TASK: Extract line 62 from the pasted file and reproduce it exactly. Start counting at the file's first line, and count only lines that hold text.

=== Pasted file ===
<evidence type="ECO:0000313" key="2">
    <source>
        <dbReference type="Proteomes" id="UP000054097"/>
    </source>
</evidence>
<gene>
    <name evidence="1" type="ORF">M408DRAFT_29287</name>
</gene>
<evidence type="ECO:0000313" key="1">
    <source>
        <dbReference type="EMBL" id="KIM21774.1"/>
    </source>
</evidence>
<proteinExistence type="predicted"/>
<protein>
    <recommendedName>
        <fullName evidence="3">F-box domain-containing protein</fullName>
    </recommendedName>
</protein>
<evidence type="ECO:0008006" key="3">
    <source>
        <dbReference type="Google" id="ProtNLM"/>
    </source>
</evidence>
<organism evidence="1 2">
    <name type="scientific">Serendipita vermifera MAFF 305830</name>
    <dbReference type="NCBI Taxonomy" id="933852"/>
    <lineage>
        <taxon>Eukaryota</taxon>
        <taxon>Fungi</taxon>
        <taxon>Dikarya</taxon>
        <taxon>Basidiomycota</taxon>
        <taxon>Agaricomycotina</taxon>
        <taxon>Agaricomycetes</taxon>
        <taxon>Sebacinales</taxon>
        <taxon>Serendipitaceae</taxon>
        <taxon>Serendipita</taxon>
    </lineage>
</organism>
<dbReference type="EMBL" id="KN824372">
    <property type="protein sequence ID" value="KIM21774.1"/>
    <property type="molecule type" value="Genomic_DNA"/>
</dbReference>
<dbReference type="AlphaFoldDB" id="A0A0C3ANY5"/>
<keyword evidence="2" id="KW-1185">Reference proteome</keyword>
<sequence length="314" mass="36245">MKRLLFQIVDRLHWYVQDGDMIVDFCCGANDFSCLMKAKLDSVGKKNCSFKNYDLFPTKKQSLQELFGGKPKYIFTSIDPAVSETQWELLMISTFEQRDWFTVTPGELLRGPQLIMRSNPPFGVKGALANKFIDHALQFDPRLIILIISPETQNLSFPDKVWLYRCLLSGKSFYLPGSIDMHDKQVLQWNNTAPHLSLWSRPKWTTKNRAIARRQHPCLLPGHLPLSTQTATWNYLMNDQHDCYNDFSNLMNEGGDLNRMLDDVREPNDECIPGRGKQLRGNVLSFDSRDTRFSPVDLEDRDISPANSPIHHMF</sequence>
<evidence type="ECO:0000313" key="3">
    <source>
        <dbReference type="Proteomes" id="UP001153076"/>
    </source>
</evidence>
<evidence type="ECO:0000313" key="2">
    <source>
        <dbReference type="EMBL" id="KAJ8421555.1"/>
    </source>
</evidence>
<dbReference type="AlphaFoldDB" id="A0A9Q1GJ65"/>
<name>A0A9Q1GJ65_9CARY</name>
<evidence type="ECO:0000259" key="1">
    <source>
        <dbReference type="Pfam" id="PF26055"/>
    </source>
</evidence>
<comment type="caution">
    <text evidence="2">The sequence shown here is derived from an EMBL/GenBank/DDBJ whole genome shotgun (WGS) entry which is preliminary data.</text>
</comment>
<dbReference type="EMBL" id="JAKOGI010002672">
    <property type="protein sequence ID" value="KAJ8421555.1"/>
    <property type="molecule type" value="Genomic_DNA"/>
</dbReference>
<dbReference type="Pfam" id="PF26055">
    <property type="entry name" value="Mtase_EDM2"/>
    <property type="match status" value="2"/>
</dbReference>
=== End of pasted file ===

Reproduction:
    </source>